‘Widespread support for Thomas Hitzlsperger from the football community’ ran the headline on one website yesterday, after the former German international and Aston Villa, West Ham and Everton man came out as gay in a newspaper interview.
And then you scrolled down and discovered that this particular football community essentially consisted of Joey Barton, Gary Lineker and Lukas Poldolski, along with a trio of enlightened media folk.
Doubtless more have added their support since but, still, ‘widespread’ seems to be pushing it a bit.
Joey Barton, not someone you often find yourself cheering for, saluted Hitzlsperger for his “courage” before pointedly adding, “sad times when people have to wait till they retire from their chosen profession...”
Barton, to his credit, has been outspoken in his opposition to homophobia in the past, so this was clearly not a criticism of Hitzlsperger but, rather, a despairing comment on what he must regard as the still essentially macho culture of football — from the dressing room to the stands — which means that homosexuality remains, for many, the sport’s “last taboo”.
Hitzlsperger himself appeared to admit as much in his thoughtful interview with a German newspaper, suggesting on the one hand that “in England, Italy and Germany being a homosexual is no big thing, at least not in the dressing room” but then seeming almost to contradict himself with the revelation that “it was not always easy to sit at a table with 20 young men and listen to jokes about gays.”
It was doubtless for similar reasons that even German captain Philipp Lahm, although a recognised champion of gay rights — “if a player is gay, he is still my team-mate and I would never change anything about how I would be around him,” he said in 2008 — subsequently courted controversy when, in a 2012 interview, he appeared to imply that gay footballers should be cautious about coming out, warning that “an openly gay footballer would be exposed to abusive elements...for someone who does (come out), it would be very difficult.”
Of course, to a great extent, he was only stating the obvious, especially since his comments came against the lurid backdrop in his own country of the agent of German captain Michael Ballack charging that the national team contained “a bunch of gays” and the former Schalke 04 manager Rudi Assauer insisting that there was “no place” for gay players in football.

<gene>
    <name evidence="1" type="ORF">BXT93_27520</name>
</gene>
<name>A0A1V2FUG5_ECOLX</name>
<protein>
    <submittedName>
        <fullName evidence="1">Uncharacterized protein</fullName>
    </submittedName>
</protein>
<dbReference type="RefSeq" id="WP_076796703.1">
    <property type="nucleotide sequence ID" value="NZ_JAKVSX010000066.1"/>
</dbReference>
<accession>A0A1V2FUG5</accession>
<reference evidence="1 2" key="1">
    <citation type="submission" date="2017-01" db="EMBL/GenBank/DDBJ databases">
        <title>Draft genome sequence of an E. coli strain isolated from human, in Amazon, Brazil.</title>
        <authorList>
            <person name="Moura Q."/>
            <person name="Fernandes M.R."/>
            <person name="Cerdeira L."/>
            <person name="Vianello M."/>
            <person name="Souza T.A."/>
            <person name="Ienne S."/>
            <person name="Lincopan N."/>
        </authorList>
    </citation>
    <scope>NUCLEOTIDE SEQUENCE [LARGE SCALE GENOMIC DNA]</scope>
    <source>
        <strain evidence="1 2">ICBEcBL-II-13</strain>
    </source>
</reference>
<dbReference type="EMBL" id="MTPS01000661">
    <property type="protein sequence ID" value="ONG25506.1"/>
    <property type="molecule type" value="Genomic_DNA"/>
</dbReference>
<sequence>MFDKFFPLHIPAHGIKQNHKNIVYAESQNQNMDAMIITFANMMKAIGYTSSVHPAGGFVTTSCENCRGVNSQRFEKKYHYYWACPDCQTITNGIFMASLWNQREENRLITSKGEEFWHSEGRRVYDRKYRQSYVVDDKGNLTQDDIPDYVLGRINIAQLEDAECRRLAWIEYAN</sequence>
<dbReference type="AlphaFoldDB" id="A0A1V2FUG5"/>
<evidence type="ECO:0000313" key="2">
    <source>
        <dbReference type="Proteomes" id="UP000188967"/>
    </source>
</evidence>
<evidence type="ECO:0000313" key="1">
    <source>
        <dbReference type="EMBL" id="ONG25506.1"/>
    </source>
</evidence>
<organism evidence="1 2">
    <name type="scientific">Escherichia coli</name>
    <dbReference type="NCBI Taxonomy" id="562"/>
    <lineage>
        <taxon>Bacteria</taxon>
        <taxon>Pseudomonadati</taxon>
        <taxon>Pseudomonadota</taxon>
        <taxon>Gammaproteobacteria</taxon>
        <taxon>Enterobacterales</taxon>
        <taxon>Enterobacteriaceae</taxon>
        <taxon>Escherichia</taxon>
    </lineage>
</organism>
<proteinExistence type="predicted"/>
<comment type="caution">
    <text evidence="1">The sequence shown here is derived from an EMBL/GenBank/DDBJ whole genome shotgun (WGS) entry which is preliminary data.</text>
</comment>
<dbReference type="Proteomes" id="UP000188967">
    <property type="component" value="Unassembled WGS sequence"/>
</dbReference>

It might be easy enough to dismiss such comments for the prehistoric drivel which they so obviously are, yet it would be foolish to think that such prejudice wouldn’t still find a magnified echo throughout parts of the football world, especially since the cowardly anonymity of social media has served only to personalise and intensify the traditional bullying howl of the terrace mob.
The good news is that surveys have shown homophobia in sport to be in steep decline and, so, the real benefit of Hitzlsperger’s revelation is that, as the first player of the Premier League era to do so, his coming out should give fresh encouragement to others to follow suit.
But the real test — and the real breakthrough — will only arrive when a still active player comes out.
As Hitzlsperger himself put it in an interview two years ago: “He should not let himself be guided by what other people think and say about him.
On the other hand, he could also become a great role model for gay sports stars and also for other people who haven’t yet been able to deal with their homosexuality.”
Meantime, one suspects it would help considerably if more straight people in football — especially in the management class — came out, as it were, to add their voices to the cause.
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